Web firms Facebook and Google 'should be legally to blame for fake news', MPs warn

A withering Commons probe into Fake News said the tech giants must do more to root out harmful and illegal content as well as dodgy adverts.

The Digital, Culture, Media and Sport Committee called for a new category of tech company to be introduced that plugs the gap between platform and publisher the firms fall through.

It would force "wild west" social media firms to take action over harmful and illegal content that they currently shirk legal responsibility for.

In a blistering slap down, Committee boss Damian Collins said last night: "In this inquiry we have pulled back the curtain on the secretive world of the tech giants, which have acted irresponsibly with the vast quantities of data they collect from their users.

"Throughout our inquiry these companies have tried to frustrate scrutiny and obfuscated in their answers.

"The light of transparency must be allowed to shine on their operations and they must be made responsible, and liable, for the way in which harmful and misleading content is shared on their sites."

MPs also rounded on tech giants such as Facebook, Twitter and Google, for acting "irresponsibly" over data collection and said they had uncovered "disturbing" evidence of a number of foreign political campaigns since 2010, including the use of hacking, disinformation and voter suppression through alleged violence and intimidation.

They said they heard evidence of coordinated campaigns by Russian agencies to influence how people voted in elections around the world.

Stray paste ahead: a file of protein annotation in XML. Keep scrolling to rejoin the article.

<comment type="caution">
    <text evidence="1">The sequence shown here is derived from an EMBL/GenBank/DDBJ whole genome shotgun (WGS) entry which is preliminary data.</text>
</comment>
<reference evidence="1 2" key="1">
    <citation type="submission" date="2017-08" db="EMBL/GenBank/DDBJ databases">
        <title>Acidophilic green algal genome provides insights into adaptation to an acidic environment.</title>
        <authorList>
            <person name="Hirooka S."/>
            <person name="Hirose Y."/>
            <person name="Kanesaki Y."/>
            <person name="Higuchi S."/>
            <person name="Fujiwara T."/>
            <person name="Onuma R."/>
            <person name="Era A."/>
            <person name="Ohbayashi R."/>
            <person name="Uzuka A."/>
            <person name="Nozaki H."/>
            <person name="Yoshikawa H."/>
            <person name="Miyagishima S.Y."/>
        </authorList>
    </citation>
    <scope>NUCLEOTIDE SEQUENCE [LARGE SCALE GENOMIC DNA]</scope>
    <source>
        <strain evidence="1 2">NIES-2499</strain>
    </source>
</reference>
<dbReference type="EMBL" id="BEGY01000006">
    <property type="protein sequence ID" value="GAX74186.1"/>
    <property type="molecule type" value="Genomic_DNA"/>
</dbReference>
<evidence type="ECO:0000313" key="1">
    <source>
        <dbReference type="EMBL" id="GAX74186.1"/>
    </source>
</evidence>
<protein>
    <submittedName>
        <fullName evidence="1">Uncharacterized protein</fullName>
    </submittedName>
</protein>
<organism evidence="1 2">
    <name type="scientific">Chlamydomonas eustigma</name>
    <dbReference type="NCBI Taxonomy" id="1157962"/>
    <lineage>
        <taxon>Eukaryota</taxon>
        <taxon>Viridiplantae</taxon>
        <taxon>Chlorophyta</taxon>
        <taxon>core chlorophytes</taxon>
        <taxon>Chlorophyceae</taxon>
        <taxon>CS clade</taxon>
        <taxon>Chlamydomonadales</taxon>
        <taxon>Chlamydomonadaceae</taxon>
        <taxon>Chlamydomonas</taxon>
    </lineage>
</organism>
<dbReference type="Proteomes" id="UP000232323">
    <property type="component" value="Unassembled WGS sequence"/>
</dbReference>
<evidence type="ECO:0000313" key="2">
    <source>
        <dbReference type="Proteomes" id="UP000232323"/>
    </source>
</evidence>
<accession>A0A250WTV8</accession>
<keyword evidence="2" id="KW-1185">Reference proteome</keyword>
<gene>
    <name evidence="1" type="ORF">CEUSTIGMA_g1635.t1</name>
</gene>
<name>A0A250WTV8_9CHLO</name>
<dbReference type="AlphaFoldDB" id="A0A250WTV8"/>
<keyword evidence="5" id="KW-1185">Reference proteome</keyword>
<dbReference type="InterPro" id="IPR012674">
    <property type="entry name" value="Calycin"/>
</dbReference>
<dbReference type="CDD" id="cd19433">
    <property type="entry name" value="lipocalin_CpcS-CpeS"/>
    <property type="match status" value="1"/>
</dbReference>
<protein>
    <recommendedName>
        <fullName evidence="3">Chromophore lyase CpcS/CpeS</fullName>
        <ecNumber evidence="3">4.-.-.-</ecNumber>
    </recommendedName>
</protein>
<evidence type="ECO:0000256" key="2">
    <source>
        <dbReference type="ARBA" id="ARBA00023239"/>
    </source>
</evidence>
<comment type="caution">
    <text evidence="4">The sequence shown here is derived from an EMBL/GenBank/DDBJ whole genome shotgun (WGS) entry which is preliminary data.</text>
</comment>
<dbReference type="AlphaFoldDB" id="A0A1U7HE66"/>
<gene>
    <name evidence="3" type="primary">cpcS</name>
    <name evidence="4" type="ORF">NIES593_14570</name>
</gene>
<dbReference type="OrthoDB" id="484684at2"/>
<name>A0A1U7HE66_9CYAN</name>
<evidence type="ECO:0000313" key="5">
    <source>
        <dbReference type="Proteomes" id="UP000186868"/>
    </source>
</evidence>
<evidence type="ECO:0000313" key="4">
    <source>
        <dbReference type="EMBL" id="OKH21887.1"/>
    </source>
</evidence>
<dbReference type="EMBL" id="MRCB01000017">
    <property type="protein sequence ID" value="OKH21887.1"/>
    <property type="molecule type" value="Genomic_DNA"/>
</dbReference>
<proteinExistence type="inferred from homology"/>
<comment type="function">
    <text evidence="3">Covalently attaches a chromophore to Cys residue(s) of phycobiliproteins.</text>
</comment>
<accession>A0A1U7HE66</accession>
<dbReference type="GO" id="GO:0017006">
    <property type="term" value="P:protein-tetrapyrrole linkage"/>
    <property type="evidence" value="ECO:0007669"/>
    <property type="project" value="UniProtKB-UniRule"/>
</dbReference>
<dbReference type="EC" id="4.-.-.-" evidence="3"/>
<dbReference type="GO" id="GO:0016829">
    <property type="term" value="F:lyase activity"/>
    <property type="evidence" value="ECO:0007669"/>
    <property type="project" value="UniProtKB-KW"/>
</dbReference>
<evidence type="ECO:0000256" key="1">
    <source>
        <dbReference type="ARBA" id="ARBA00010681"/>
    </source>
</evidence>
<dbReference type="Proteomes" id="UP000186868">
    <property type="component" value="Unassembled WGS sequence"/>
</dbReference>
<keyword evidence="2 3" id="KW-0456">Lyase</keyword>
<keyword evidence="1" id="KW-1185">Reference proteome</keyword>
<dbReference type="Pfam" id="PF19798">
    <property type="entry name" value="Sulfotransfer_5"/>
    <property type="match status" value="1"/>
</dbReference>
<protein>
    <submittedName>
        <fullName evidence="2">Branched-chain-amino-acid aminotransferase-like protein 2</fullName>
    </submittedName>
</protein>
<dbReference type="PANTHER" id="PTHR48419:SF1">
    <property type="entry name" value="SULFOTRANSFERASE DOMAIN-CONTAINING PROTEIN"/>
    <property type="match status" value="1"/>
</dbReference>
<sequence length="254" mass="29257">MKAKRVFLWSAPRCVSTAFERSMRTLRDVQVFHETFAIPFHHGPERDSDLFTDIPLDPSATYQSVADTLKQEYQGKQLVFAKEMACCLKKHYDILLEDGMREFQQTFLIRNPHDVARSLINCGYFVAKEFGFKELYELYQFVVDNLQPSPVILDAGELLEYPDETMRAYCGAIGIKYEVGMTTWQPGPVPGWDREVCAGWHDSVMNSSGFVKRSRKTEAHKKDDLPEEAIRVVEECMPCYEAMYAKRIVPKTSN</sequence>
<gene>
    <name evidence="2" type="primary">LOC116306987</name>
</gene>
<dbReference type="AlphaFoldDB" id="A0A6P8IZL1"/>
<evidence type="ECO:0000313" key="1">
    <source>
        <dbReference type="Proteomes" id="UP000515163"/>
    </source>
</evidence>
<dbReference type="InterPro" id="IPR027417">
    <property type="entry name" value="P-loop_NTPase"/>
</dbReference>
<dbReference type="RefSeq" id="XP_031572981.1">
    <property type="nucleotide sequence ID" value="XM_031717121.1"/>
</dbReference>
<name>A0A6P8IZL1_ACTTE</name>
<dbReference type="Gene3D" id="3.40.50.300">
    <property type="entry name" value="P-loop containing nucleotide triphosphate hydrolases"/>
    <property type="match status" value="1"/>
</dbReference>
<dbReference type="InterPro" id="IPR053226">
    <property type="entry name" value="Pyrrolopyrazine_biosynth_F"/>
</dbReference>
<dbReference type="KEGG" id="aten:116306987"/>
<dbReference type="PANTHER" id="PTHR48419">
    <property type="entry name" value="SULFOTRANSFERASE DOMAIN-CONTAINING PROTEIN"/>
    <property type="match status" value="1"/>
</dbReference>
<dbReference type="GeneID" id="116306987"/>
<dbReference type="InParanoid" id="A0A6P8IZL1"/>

Mr Collins said: "This includes running adverts through Facebook during elections in other countries and in breach of their laws."Facebook failed to spot this at the time, and it was only discovered after repeated requests were made for them to look for evidence of this activity.

The top Tory added: "I believe what we have discovered so far is the tip of the iceberg.”

Mr Collins added: "Data crimes are real crimes, with real victims.

"This is a watershed moment in terms of people realising they themselves are the product, not just the user of a free service. Their rights over their data must be protected.”

The Committee also took aim at Brexit campaigners over their use of social media advertising, arguing the law needs to be tightened to better regulate election campaigns online.
The report was originally scheduled to be published on Sunday, but it was leaked by former Vote Leave boss Dominic Cummings who branded its findings about his campaign tactics "fake news."

The Government is expected to publish a white paper later this year on proposals to reform laws to make the internet and social media safer.

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